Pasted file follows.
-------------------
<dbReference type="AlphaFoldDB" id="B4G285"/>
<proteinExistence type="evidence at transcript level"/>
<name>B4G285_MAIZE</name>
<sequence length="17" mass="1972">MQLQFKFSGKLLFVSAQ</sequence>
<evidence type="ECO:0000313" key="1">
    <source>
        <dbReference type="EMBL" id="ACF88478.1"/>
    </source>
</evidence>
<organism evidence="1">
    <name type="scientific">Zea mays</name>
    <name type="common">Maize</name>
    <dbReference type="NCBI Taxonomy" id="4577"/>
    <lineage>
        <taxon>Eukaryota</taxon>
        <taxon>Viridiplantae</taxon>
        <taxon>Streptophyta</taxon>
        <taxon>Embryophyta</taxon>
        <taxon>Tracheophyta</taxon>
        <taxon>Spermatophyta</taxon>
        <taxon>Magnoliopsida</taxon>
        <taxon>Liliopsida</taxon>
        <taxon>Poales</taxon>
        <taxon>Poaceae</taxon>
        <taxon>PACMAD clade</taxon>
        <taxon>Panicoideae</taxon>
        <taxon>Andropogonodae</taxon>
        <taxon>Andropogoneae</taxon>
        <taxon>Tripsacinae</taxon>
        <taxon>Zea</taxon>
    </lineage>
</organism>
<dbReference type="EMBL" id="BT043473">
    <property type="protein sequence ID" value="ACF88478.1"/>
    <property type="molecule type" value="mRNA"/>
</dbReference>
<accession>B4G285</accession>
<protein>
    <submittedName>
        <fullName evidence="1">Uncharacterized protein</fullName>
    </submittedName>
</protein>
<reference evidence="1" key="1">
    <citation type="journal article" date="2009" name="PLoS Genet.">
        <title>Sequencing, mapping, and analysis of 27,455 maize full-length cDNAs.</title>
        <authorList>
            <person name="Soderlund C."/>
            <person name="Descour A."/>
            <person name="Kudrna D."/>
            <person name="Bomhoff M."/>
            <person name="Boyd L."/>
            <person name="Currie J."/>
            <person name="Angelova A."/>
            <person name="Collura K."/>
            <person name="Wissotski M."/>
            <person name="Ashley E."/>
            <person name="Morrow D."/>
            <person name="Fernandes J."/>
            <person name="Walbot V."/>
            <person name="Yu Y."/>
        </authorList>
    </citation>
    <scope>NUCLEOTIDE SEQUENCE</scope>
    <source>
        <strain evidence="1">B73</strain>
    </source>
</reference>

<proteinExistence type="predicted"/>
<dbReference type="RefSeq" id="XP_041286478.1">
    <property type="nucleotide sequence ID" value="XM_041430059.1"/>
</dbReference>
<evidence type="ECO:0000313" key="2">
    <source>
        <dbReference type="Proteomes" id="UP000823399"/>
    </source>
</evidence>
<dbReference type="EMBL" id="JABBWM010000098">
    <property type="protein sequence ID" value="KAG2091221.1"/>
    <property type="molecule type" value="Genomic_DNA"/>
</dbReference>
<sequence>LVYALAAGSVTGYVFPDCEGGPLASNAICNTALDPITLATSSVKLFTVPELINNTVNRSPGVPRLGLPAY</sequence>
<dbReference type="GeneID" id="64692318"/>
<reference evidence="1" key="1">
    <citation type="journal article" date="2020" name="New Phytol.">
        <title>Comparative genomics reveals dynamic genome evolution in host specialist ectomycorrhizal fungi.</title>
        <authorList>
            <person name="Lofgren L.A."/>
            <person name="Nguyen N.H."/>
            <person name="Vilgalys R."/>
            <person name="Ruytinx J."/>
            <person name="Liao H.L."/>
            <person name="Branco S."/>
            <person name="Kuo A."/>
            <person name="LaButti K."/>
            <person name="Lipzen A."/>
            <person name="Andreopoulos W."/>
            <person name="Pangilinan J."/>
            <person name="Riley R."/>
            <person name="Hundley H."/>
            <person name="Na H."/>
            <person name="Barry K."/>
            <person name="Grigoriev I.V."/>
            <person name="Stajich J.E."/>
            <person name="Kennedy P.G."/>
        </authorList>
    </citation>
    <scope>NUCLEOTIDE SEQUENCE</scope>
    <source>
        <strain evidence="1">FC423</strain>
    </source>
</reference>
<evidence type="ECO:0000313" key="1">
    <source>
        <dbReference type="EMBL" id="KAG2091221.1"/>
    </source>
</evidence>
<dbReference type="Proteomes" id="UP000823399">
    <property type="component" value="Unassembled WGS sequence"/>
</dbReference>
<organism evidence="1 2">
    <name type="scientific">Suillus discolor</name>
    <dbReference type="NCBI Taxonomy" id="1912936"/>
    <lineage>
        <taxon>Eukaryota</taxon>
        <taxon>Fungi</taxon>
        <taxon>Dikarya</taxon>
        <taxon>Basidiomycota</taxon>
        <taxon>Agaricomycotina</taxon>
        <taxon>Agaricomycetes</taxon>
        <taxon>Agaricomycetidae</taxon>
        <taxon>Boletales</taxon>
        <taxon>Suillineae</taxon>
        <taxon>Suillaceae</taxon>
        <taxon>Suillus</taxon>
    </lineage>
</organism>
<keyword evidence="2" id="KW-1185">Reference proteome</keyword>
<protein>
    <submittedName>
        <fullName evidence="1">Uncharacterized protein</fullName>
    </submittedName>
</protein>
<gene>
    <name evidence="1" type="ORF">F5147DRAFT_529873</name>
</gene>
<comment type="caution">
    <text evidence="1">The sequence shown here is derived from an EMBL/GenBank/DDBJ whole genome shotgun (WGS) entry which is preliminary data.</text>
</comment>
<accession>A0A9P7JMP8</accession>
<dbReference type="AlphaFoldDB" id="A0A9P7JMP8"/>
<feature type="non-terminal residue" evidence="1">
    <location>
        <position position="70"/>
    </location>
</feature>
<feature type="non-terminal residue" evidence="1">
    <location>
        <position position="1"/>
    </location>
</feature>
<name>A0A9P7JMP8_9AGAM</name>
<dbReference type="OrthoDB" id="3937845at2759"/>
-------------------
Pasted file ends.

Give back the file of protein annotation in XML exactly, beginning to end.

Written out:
<dbReference type="AlphaFoldDB" id="B4G285"/>
<proteinExistence type="evidence at transcript level"/>
<name>B4G285_MAIZE</name>
<sequence length="17" mass="1972">MQLQFKFSGKLLFVSAQ</sequence>
<evidence type="ECO:0000313" key="1">
    <source>
        <dbReference type="EMBL" id="ACF88478.1"/>
    </source>
</evidence>
<organism evidence="1">
    <name type="scientific">Zea mays</name>
    <name type="common">Maize</name>
    <dbReference type="NCBI Taxonomy" id="4577"/>
    <lineage>
        <taxon>Eukaryota</taxon>
        <taxon>Viridiplantae</taxon>
        <taxon>Streptophyta</taxon>
        <taxon>Embryophyta</taxon>
        <taxon>Tracheophyta</taxon>
        <taxon>Spermatophyta</taxon>
        <taxon>Magnoliopsida</taxon>
        <taxon>Liliopsida</taxon>
        <taxon>Poales</taxon>
        <taxon>Poaceae</taxon>
        <taxon>PACMAD clade</taxon>
        <taxon>Panicoideae</taxon>
        <taxon>Andropogonodae</taxon>
        <taxon>Andropogoneae</taxon>
        <taxon>Tripsacinae</taxon>
        <taxon>Zea</taxon>
    </lineage>
</organism>
<dbReference type="EMBL" id="BT043473">
    <property type="protein sequence ID" value="ACF88478.1"/>
    <property type="molecule type" value="mRNA"/>
</dbReference>
<accession>B4G285</accession>
<protein>
    <submittedName>
        <fullName evidence="1">Uncharacterized protein</fullName>
    </submittedName>
</protein>
<reference evidence="1" key="1">
    <citation type="journal article" date="2009" name="PLoS Genet.">
        <title>Sequencing, mapping, and analysis of 27,455 maize full-length cDNAs.</title>
        <authorList>
            <person name="Soderlund C."/>
            <person name="Descour A."/>
            <person name="Kudrna D."/>
            <person name="Bomhoff M."/>
            <person name="Boyd L."/>
            <person name="Currie J."/>
            <person name="Angelova A."/>
            <person name="Collura K."/>
            <person name="Wissotski M."/>
            <person name="Ashley E."/>
            <person name="Morrow D."/>
            <person name="Fernandes J."/>
            <person name="Walbot V."/>
            <person name="Yu Y."/>
        </authorList>
    </citation>
    <scope>NUCLEOTIDE SEQUENCE</scope>
    <source>
        <strain evidence="1">B73</strain>
    </source>
</reference>

<proteinExistence type="predicted"/>
<dbReference type="RefSeq" id="XP_041286478.1">
    <property type="nucleotide sequence ID" value="XM_041430059.1"/>
</dbReference>
<evidence type="ECO:0000313" key="2">
    <source>
        <dbReference type="Proteomes" id="UP000823399"/>
    </source>
</evidence>
<dbReference type="EMBL" id="JABBWM010000098">
    <property type="protein sequence ID" value="KAG2091221.1"/>
    <property type="molecule type" value="Genomic_DNA"/>
</dbReference>
<sequence>LVYALAAGSVTGYVFPDCEGGPLASNAICNTALDPITLATSSVKLFTVPELINNTVNRSPGVPRLGLPAY</sequence>
<dbReference type="GeneID" id="64692318"/>
<reference evidence="1" key="1">
    <citation type="journal article" date="2020" name="New Phytol.">
        <title>Comparative genomics reveals dynamic genome evolution in host specialist ectomycorrhizal fungi.</title>
        <authorList>
            <person name="Lofgren L.A."/>
            <person name="Nguyen N.H."/>
            <person name="Vilgalys R."/>
            <person name="Ruytinx J."/>
            <person name="Liao H.L."/>
            <person name="Branco S."/>
            <person name="Kuo A."/>
            <person name="LaButti K."/>
            <person name="Lipzen A."/>
            <person name="Andreopoulos W."/>
            <person name="Pangilinan J."/>
            <person name="Riley R."/>
            <person name="Hundley H."/>
            <person name="Na H."/>
            <person name="Barry K."/>
            <person name="Grigoriev I.V."/>
            <person name="Stajich J.E."/>
            <person name="Kennedy P.G."/>
        </authorList>
    </citation>
    <scope>NUCLEOTIDE SEQUENCE</scope>
    <source>
        <strain evidence="1">FC423</strain>
    </source>
</reference>
<evidence type="ECO:0000313" key="1">
    <source>
        <dbReference type="EMBL" id="KAG2091221.1"/>
    </source>
</evidence>
<dbReference type="Proteomes" id="UP000823399">
    <property type="component" value="Unassembled WGS sequence"/>
</dbReference>
<organism evidence="1 2">
    <name type="scientific">Suillus discolor</name>
    <dbReference type="NCBI Taxonomy" id="1912936"/>
    <lineage>
        <taxon>Eukaryota</taxon>
        <taxon>Fungi</taxon>
        <taxon>Dikarya</taxon>
        <taxon>Basidiomycota</taxon>
        <taxon>Agaricomycotina</taxon>
        <taxon>Agaricomycetes</taxon>
        <taxon>Agaricomycetidae</taxon>
        <taxon>Boletales</taxon>
        <taxon>Suillineae</taxon>
        <taxon>Suillaceae</taxon>
        <taxon>Suillus</taxon>
    </lineage>
</organism>
<keyword evidence="2" id="KW-1185">Reference proteome</keyword>
<protein>
    <submittedName>
        <fullName evidence="1">Uncharacterized protein</fullName>
    </submittedName>
</protein>
<gene>
    <name evidence="1" type="ORF">F5147DRAFT_529873</name>
</gene>
<comment type="caution">
    <text evidence="1">The sequence shown here is derived from an EMBL/GenBank/DDBJ whole genome shotgun (WGS) entry which is preliminary data.</text>
</comment>
<accession>A0A9P7JMP8</accession>
<dbReference type="AlphaFoldDB" id="A0A9P7JMP8"/>
<feature type="non-terminal residue" evidence="1">
    <location>
        <position position="70"/>
    </location>
</feature>
<feature type="non-terminal residue" evidence="1">
    <location>
        <position position="1"/>
    </location>
</feature>
<name>A0A9P7JMP8_9AGAM</name>
<dbReference type="OrthoDB" id="3937845at2759"/>